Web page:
Not long after reading David Shields’s Reality Hunger: A Manifesto, still high on its rallying cry for emotion over narrative, concision over Great American Novel bloat, I came across :: kogonada’s work. In his visual essays I discovered the cinematic version of what Shields called “the folk tradition in action: finding new uses for things by selecting the parts that move you and discarding the rest.”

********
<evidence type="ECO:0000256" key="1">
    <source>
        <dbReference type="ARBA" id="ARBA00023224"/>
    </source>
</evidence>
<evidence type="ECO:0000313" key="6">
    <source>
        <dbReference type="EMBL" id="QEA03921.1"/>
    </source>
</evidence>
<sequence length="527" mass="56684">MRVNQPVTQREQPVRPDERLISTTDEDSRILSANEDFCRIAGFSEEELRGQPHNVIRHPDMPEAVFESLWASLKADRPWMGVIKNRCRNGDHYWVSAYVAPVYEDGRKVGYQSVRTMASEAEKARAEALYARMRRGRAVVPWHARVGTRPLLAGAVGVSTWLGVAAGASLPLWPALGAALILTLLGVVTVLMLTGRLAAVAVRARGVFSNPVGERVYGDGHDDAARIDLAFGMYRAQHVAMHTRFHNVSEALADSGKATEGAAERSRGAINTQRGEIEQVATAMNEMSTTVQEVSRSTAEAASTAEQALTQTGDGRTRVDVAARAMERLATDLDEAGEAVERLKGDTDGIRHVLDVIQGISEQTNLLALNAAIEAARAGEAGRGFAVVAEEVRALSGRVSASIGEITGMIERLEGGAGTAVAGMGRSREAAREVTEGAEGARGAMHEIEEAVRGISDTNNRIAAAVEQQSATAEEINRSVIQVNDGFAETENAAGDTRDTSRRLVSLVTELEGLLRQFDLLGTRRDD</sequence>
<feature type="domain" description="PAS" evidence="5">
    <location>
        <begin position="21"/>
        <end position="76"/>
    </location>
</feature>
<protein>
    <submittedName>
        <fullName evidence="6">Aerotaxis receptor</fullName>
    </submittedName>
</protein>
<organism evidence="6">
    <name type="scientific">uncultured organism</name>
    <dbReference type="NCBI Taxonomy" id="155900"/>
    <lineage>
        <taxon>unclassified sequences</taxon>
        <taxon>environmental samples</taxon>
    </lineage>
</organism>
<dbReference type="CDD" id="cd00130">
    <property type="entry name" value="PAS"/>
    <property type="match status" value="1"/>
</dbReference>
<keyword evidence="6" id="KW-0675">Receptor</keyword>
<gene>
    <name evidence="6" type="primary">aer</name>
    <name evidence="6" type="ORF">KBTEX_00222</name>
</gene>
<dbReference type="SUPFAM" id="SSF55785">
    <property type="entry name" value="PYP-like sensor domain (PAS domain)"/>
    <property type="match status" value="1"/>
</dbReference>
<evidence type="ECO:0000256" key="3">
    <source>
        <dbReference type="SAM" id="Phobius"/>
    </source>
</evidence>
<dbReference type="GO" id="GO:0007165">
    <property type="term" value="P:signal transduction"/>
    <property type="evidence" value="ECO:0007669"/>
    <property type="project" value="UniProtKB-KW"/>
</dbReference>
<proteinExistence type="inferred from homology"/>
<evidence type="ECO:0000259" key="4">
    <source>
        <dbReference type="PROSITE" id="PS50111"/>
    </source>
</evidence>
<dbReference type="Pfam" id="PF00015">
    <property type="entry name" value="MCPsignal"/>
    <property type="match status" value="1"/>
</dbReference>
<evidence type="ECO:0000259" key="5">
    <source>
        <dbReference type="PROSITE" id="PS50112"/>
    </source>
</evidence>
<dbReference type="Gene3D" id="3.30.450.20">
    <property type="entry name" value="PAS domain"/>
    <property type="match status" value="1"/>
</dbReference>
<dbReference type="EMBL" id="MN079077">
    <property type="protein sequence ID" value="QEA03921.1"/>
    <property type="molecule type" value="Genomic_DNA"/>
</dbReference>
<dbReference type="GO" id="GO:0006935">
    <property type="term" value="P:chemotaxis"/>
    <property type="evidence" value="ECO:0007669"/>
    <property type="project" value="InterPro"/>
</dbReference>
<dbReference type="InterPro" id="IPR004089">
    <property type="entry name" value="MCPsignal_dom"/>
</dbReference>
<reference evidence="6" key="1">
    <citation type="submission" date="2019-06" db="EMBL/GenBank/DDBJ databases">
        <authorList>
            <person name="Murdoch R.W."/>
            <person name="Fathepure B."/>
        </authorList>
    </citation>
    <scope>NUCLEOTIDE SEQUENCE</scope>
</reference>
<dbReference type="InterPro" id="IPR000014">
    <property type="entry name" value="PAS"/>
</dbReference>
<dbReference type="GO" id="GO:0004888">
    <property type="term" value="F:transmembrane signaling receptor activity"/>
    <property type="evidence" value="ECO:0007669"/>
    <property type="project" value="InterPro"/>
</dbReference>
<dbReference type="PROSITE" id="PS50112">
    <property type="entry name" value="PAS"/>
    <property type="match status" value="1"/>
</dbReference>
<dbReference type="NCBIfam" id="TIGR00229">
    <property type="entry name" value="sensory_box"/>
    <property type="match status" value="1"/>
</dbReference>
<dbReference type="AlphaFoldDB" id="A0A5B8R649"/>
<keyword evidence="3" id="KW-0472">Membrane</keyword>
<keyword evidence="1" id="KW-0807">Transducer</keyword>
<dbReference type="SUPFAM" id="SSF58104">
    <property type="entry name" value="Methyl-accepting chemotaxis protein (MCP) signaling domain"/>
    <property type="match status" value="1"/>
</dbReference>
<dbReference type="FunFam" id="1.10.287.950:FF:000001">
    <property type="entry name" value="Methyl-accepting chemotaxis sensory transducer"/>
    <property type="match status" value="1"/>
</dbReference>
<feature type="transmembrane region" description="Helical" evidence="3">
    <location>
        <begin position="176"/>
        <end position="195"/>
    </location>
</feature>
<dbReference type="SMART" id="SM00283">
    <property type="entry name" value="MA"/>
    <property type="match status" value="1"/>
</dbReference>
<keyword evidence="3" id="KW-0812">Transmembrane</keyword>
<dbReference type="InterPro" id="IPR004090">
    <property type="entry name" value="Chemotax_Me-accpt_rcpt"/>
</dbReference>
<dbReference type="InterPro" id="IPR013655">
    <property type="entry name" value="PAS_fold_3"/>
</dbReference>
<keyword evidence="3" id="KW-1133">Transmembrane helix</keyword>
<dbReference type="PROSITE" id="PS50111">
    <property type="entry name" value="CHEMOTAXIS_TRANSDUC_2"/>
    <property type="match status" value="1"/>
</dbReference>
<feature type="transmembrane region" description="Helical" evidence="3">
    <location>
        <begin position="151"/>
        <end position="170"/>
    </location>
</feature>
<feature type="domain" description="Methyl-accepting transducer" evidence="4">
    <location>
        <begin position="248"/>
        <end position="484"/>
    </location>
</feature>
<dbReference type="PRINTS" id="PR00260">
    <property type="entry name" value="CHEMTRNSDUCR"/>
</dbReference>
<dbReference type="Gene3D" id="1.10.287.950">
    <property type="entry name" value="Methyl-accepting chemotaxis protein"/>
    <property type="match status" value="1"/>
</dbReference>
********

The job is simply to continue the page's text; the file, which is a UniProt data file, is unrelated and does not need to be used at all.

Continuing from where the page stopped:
Julian Barnes once called writing across gender the “one basic test of competence.” This clearly isn’t basic: look how often movies, Hollywood and art-house alike, consistently fail the Barnes (not to mention the Bechdel) test. Whenever another disappointing, one-dimensional female character waltzes onscreen (from Grace Kelly in Rear Window to Carey Mulligan in Inside Llewyn Davis), I know the first thing my partner will say afterward: well, that was obviously made by a man. Which is to say: what we just saw wasn’t an authentic person, let alone woman.